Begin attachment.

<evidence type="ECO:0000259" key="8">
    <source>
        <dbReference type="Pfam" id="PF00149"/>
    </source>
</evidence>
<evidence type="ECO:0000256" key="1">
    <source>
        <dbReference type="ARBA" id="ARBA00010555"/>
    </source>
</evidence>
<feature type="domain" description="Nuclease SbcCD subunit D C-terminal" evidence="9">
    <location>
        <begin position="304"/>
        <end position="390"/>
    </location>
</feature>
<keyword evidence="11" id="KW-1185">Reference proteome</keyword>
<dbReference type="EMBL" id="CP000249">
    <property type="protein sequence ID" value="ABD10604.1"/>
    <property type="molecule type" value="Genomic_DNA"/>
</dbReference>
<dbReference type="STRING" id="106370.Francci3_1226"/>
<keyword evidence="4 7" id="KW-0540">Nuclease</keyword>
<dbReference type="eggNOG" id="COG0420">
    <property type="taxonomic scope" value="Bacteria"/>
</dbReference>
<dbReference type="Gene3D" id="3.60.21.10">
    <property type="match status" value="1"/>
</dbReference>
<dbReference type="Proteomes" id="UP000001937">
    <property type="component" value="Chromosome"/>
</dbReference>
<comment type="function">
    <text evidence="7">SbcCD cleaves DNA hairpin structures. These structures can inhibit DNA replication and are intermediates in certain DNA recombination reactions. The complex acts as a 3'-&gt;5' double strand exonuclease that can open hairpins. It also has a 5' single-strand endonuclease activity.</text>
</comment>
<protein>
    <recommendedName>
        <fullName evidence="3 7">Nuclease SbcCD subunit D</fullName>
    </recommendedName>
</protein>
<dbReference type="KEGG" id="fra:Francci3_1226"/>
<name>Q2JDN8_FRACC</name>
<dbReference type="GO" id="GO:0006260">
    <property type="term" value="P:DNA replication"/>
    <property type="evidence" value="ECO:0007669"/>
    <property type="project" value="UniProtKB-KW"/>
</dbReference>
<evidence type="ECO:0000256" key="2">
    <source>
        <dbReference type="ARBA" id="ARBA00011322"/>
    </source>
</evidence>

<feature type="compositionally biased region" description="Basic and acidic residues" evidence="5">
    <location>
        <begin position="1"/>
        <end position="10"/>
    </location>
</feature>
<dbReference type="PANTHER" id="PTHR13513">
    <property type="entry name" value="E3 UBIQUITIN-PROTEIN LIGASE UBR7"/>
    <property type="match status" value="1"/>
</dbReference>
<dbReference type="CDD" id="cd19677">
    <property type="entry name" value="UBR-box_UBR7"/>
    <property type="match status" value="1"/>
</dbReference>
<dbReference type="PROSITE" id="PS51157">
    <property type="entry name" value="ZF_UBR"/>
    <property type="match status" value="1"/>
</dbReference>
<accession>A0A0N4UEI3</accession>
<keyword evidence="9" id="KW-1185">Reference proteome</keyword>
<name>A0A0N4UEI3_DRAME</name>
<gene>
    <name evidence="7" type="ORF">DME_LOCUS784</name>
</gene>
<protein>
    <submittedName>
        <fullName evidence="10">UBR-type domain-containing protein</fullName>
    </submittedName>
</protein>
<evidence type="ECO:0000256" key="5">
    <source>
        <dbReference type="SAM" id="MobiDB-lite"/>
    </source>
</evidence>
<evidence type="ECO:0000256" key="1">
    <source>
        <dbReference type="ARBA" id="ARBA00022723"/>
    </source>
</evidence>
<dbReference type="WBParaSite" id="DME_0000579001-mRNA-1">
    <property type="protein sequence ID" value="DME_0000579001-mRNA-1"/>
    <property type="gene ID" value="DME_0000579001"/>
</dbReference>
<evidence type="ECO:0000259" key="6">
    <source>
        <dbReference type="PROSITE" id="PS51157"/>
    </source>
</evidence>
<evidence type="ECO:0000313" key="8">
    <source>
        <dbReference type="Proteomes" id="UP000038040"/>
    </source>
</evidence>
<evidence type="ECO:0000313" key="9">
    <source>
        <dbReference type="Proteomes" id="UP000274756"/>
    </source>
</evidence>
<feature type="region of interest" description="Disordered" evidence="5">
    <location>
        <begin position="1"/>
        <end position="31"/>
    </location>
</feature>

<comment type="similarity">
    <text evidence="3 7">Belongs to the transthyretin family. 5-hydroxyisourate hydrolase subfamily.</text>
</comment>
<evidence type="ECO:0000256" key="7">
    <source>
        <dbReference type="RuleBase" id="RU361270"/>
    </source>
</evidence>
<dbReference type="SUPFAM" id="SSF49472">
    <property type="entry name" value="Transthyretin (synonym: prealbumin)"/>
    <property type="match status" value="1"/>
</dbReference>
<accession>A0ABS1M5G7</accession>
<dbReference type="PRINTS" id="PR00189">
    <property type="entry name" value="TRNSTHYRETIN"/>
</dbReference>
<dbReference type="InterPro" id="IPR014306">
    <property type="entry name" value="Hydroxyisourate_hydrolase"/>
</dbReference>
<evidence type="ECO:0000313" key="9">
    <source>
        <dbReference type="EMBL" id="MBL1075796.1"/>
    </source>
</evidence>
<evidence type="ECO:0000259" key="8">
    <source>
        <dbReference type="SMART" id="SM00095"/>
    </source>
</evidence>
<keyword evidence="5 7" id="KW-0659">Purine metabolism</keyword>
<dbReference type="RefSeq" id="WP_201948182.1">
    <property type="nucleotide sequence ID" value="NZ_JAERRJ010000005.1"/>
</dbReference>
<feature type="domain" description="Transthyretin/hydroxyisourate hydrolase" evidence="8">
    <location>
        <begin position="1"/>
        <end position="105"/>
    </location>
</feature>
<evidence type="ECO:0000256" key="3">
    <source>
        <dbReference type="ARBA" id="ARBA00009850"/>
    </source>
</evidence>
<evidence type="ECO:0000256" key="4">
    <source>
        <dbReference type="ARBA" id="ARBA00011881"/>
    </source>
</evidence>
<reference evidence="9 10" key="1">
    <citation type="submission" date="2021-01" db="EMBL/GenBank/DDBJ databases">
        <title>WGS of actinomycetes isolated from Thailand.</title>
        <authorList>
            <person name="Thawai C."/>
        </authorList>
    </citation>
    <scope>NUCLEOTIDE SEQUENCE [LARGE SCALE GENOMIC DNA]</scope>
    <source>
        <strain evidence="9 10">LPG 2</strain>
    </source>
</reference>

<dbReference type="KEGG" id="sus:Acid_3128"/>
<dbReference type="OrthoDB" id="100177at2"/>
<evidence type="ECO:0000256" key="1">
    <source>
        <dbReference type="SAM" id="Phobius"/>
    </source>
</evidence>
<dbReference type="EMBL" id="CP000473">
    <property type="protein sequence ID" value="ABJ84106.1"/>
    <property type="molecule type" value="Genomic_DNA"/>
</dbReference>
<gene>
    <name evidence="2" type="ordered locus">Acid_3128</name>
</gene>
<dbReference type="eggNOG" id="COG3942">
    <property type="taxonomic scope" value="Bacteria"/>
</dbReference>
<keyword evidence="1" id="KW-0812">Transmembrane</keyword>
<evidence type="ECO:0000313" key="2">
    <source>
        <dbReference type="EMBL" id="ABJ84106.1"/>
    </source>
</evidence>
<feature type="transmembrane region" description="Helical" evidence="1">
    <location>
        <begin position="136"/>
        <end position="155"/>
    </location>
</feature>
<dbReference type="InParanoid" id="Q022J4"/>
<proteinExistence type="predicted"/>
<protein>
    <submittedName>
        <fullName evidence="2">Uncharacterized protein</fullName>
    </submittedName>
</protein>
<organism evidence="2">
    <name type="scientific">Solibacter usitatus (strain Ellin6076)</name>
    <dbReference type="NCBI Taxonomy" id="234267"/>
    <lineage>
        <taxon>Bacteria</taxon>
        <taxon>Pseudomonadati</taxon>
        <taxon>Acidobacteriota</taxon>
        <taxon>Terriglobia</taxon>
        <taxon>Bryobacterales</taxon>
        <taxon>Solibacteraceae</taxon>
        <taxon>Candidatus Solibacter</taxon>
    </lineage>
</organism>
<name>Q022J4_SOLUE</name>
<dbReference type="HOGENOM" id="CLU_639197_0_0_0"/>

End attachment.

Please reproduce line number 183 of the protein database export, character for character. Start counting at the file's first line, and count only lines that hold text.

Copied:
    </source>